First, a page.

Tag Archive for 'Depression'

An Excellent Article on Depression

This article by Todd Pruitt is good enough to post a link to by itself:

The Hard Apprenticeship of Sorrow

Breaking News: Depression Doesn’t Always Have a Cause

Tangled Up in Blue: Depression and the Christian Life – Reformation21

Actually, this is very, very old news. If you’d rather not read the whole article, here is a quote from it on something that I’d like more people to realize, along with another comment below it:

Charles Spurgeon, who himself wrestled throughout his life with depression, described it well: “Causeless depression cannot be reasoned with, nor can David’s harp charm it away by sweet discoursings. As well fight with the mist as with this shapeless, undefinable, yet all-beclouding hopelessness … The iron bolt which so mysteriously fastens the door of hope and holds our spirits in gloomy prison, needs a heavenly hand to push it back.” He had a category for causeless depression, depression that shows up through no fault of one’s own.

So did Martyn Lloyd Jones. He preached a series that later became a book on the topic, known to us as Spiritual Depression (Eerdmans, 1965). He warned Christians of the temptation to over-spiritualize conditions like depression, writing, “Many Christian people, in fact, are in utter ignorance concerning this realm where the borderlines between the physical, psychological and spiritual meet. Frequently I have found that such [church] leaders had treated those whose trouble was obviously mainly physical or psychological, in a purely spiritual manner; and if you do so, you not only don’t help. You aggravate the problem.”

It seems Martin Luther had a similar category too. Speaking of his own struggle with depression (and the use of medicine in his own day) he said, “When I was ill…the physicians made me take as much medicine as though I had been a great bull…I do not deny that medicine is a gift of God, nor do I refuse to acknowledge science in the skill of many physicians. But take the best of them, how far are they from perfection?…When I feel indisposed, by observing a strict diet and going to bed early, I generally manage to get round again, that is, if I can keep my mind tolerably at rest. I have no objection to the doctors acting upon certain theories, but, at the same time, they must not expect us to be the slaves to their fancies.” Luther had a category for depression that is mostly physical in cause and cure.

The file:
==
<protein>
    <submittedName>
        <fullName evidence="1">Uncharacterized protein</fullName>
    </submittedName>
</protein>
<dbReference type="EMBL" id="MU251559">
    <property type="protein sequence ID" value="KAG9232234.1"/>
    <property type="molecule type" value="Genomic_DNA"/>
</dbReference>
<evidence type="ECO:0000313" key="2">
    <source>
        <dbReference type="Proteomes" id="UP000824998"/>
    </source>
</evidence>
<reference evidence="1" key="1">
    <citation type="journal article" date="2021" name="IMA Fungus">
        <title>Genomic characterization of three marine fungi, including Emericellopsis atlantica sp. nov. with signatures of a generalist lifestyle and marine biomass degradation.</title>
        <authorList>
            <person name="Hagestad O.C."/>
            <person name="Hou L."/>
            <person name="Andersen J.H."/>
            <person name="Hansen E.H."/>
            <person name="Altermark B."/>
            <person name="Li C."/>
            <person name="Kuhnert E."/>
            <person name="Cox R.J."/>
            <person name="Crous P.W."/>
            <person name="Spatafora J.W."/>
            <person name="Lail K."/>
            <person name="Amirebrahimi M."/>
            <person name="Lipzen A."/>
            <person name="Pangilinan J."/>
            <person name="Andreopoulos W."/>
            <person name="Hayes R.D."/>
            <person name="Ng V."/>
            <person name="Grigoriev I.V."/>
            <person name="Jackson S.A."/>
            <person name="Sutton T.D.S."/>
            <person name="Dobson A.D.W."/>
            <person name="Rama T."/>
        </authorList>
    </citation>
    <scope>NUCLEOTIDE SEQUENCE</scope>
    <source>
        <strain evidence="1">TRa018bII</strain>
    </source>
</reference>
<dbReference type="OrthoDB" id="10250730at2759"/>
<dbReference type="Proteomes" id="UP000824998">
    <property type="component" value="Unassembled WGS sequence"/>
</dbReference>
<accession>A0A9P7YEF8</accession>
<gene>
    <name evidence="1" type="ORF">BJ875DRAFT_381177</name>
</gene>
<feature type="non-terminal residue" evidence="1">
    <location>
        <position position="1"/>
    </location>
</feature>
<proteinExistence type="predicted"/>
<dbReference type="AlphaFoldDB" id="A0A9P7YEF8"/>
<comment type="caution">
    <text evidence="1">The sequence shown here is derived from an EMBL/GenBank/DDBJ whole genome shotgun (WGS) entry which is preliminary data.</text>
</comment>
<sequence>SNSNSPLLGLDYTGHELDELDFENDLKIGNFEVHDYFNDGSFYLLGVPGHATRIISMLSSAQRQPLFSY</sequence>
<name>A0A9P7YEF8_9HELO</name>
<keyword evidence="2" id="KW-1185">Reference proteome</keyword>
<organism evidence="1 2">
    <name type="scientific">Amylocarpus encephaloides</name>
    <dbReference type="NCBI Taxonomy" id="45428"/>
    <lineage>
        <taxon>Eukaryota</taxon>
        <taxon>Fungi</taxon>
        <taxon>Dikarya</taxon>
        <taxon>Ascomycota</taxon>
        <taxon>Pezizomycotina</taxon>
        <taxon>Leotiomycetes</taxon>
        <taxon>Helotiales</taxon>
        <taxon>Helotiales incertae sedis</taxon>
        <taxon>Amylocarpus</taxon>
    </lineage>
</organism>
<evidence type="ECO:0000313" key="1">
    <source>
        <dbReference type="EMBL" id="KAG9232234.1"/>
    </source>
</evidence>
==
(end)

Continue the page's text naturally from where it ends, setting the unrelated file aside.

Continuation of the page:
In other words, Christians with much less understanding of mental health than we have seemed to have a better grasp of it than we do.

–Sammy Rhodes, Tangled Up in Blue: Depression and the Christian Life

Even today many church leaders don’t trust what Lloyd-Jones and others had to say. He had such great insight and as far as I know, he didn’t even deal with chronic depression himself. I suppose along with God’s grace, being a formal medical doctor and an astute pastor was enough for him to develop a keen sense of these things.

After the news of Robin Williams, plenty of people who’ve never really been depressed have waxed… something, trying to explain exactly what happened and use the opportunity to promote their point of view and get hits on their blog, or retweets on their Tweeter, or be liked on their Facebook.

Also see:

Spurgeon on Depression

I note that some whom I greatly love and esteem, who are, in my judgment, among the very choicest of God’s people, nevertheless, travel most of the way to heaven by night.

–C.H. Spurgeon

I don’t mean to murmur, but it doesn’t seem that this is the prevailing attitude nowadays.

I was going to leave it at that, but I remember what I also found earlier today on David Black’s blog. It’s a quote by Terry Waite, but I want to include Prof. Black’s commentary.

Whenever I discuss the Greek word apostolos with my students, I always ask them to translate the word, not just transliterate it as “apostle.” Students usually suggest “personal representative,” “messenger,” or “ambassador.” I tell them that my personal favorite is “envoy,” and I usually mention the name Terry Waite as an example. If you recall, Waite was the British hostage released in 1991 after five years of solitary confinement in Lebanon. Waite was not held captive simply because he was a British citizen, however. Terry Waite was serving as the Envoy of the Church of England at the time, a high and honorable position. As an apostolos, he represented in his person the power, prestige, and authority of the entire Anglican Church.